Sweet Home, OR
The South Santiam Watershed Council focuses its restoration efforts on two subwatersheds: Hamilton and McDowell Creeks. These streams are listed as essential salmonid habitat and exceed water temperature standards. Many reaches are degraded due to livestock or agricultural practices, but interested landowners have stepped forward to enroll in the USDA Conservation Reserve Enhancement Program (CREP) to facilitate weed removal, livestock exclusion fencing and native plantings. The Council has also designed and installed several instream habitat projects to enhance channel complexity for native fish.
In addition to its local efforts, the South Santiam Watershed Council is also part of a formal subregional partnership with the Calapooia and North Santiam Watershed Councils, where the partners share staff and other resources to help achieve collective restoration goals. This arrangement has allowed the Councils to expand their restoration program delivery and increase effectiveness.
In spring 2010, the Council held community meetings and a site tour to share information and gauge landowner interest in restoration. Several landowners requested site visits to help them identify resource concerns and discuss potential solutions. During a site visit to one property along McDowell Creek, the landowner expressed concern about streambank erosion due to livestock access, invasive weeds and a loss of the riparian buffer. The owners also wanted to see more fish back in the stream.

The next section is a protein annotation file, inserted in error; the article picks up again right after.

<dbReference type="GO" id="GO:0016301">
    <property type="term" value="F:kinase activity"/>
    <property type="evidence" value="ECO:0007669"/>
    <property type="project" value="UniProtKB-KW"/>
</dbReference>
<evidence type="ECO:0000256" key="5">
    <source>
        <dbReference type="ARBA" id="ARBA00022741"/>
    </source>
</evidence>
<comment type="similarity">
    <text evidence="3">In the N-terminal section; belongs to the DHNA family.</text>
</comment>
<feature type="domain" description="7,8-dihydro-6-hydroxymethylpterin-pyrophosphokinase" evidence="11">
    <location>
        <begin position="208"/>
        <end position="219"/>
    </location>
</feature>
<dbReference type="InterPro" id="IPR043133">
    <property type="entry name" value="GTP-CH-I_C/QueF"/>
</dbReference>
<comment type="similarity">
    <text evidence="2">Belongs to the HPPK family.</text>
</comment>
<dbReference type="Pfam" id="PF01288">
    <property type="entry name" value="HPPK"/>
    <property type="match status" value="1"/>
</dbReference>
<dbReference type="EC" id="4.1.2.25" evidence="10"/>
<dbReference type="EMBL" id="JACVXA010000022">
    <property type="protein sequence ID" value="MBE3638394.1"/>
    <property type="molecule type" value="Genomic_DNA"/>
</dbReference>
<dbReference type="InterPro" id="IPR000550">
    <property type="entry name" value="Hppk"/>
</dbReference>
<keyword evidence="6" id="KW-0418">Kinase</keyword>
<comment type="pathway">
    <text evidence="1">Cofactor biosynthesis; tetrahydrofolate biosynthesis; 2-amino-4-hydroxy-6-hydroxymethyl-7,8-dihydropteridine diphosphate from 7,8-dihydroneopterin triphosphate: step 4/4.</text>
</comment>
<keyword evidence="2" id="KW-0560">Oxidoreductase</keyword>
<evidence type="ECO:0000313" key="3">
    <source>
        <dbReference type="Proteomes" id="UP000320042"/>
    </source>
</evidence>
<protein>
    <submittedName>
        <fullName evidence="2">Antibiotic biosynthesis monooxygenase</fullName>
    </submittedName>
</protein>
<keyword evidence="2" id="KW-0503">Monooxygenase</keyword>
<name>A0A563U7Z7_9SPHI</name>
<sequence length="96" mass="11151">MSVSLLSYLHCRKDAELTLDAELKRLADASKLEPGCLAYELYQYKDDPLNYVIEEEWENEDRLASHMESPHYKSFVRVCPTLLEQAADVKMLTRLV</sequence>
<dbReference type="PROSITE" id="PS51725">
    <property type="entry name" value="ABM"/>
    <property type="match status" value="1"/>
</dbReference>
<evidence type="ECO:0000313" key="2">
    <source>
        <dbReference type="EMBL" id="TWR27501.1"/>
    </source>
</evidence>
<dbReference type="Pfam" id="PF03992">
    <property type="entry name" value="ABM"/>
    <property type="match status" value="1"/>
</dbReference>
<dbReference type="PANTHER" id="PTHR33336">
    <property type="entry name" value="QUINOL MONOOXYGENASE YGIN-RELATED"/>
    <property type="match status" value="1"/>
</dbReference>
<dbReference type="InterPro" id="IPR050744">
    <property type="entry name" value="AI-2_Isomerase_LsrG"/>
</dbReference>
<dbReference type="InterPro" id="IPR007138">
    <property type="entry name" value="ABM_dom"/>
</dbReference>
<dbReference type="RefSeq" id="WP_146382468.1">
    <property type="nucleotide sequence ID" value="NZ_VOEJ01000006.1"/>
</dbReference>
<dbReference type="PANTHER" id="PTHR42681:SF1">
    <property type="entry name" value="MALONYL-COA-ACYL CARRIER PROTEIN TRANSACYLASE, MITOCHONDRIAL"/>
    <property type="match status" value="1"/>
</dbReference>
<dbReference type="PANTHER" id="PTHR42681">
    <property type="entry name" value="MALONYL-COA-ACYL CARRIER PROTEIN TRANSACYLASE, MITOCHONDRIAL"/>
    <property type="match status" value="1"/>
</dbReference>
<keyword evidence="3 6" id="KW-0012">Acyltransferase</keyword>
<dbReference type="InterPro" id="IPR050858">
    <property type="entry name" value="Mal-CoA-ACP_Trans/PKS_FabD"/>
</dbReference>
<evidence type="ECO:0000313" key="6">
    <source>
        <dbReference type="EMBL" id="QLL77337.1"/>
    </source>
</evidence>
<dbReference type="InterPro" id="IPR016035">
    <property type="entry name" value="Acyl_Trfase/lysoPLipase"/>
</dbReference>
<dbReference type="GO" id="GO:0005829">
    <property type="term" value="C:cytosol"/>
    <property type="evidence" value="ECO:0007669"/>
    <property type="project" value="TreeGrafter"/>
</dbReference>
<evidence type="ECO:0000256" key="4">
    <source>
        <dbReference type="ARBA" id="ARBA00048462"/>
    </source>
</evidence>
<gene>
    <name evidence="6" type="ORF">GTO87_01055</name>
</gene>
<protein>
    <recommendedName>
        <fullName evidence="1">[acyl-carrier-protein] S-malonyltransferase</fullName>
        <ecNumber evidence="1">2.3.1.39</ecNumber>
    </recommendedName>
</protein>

The Council presented several options to the landowner, and after family consultation they decided to enroll in the Conservation Reserve Enhancement Program (CREP). The CREP was attractive to landowners because it subsidized the cost of restoration and offered annual payments for the streamside area that was taken out of grazing production as a result of restoration.
The landowner also addressed runoff along a small feeder drainage by partnering with Linn Soil Water Conservation District and the Council on an Oregon Watershed Enhancement Board (OWEB) small grant proposal. Local contractors removed blackberry, fences were built to exclude cattle from waterways, off-channel watering facilities were set-up using a well and solar pump, and vegetation was planted to help minimize erosion and catch sediment. Riparian plantings along McDowell Creek will follow once the blackberry is controlled.
With funding from OWEB, in 2011 the Council helped the landowner improve channel complexity and fish habitat by placing large wood in the stream. Other landowners along this stretch of McDowell Creek have also decided to implement restoration, creating several miles of contiguous anchor habitat along the stream.
—Eric Anderson, Monitoring Coordinator, South Santiam Watershed Council